Fall 2015

Living with a Classical Christian Education

by Cayln Jones

Who am I? That was the question

I had to answer for

the first assignment in

my college speech class.

Calyln Jones

Calyln Jones

The professor handed out the guide sheet with a strange twinkle in her eye. I walked back to my dorm in the mild September air, my head heavy in contemplation. How should I approach this? How much detail should I give? This “Who Am I” assignment caused more stress than I think was intended—probably more than for my peers.

For me, the assignment hinged on a deeper question, and I wanted to answer it in an honest, affecting way. In my secular large college, this “Who Am I” speech presented itself as an invitation—a door I just had to open.

My high school was a small classical Christian school. For years I was surrounded and constantly encouraged by fellow Christians walking similar paths. Naturally, I was taught to approach seemingly simple tasks such as this with a different mindset. I knew it would be perfectly fine to present a short summary of my life, show everyone a picture of my dog, and be done with the whole thing. There were many moments where I thought I would do just that. But I always came back around to the idea that it wasn’t enough. Who am I? I knew for a fact I was more than that.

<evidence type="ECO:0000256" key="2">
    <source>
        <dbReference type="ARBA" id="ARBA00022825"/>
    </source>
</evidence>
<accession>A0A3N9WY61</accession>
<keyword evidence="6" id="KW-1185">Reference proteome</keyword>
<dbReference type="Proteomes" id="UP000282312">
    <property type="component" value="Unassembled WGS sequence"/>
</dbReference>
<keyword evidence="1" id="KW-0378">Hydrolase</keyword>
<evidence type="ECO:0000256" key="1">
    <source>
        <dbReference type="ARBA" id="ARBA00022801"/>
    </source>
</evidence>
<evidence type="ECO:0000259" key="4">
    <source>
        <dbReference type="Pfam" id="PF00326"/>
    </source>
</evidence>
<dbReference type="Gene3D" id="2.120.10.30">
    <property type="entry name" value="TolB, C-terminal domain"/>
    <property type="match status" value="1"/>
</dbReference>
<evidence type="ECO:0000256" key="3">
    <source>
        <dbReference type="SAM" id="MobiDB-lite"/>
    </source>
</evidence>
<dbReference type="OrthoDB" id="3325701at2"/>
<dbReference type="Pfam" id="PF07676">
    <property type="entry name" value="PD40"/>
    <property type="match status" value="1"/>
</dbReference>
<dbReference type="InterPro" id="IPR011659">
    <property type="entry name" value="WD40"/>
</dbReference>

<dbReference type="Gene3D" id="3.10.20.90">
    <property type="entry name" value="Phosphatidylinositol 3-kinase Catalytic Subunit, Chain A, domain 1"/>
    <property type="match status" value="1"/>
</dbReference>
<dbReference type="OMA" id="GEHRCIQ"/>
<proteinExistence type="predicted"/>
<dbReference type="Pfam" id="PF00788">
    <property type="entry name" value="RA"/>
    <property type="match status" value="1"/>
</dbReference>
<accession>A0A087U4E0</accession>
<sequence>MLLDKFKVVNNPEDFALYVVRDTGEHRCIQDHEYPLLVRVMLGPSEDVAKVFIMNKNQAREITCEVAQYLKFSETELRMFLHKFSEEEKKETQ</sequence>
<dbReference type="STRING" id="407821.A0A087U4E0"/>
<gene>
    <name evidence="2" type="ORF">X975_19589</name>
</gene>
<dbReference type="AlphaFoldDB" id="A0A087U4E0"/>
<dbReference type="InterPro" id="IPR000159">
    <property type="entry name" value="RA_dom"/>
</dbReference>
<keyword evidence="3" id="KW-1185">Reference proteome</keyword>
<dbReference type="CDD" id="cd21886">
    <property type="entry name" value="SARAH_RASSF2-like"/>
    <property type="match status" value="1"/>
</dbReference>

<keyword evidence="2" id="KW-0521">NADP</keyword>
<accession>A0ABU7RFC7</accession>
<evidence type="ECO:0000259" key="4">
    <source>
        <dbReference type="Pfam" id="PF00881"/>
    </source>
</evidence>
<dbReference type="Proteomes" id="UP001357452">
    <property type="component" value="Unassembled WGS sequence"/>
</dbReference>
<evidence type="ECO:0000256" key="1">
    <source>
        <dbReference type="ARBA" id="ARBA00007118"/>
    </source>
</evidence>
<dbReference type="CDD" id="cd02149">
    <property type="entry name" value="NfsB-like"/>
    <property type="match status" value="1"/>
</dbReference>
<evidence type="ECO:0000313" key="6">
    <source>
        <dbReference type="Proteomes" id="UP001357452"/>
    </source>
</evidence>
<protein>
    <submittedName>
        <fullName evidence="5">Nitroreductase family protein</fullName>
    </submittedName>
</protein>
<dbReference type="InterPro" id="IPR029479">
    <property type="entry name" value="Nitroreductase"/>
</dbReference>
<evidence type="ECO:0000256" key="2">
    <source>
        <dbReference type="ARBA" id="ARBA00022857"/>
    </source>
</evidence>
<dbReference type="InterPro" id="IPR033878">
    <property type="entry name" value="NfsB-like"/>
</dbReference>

A few days later, my speech was prepared. Since I had given countless speeches in high school, I felt comfortable in my preparation. The time came and I walked up to the front of the classroom. My classmates’ eyes were tired and maybe even bored. So, I began by giving information everyone expected to hear. I told them where I grew up, about my family, what my major was, and who I wanted to be.

I paused and informed them there was one more vitally important piece. I think they all sensed the change in my voice as their postures straightened a bit, expressing their interest in what I had to say. I opened the door I knew needed to be opened from the beginning. I talked about God. How could I not, with an assignment based on an existential question such as this?

Who am I? A broken being in need of a goodness bigger than anything I would ever face. Who am I? Someone who knows there is more to this world than dollar bills and dirt. Who am I? A servant for the kingdom of God. Who am I? A follower of Christ.

Looking back now, I know for a fact I could not have taken a step like this without the proper foundation and training. Doing so put me under a spotlight in a place where I could have potentially felt very much alone. The formal education I received for an assignment like this, along with the spiritual guidance and growth that took place in my high school years, brought me to a place of strength. For this difference, I am most grateful. ACCS_graphic_sm1


CAYLN JONES attends Columbia College in Chicago. She is a graduate of Redeemer Classical Academy in Murfreesboro, TN.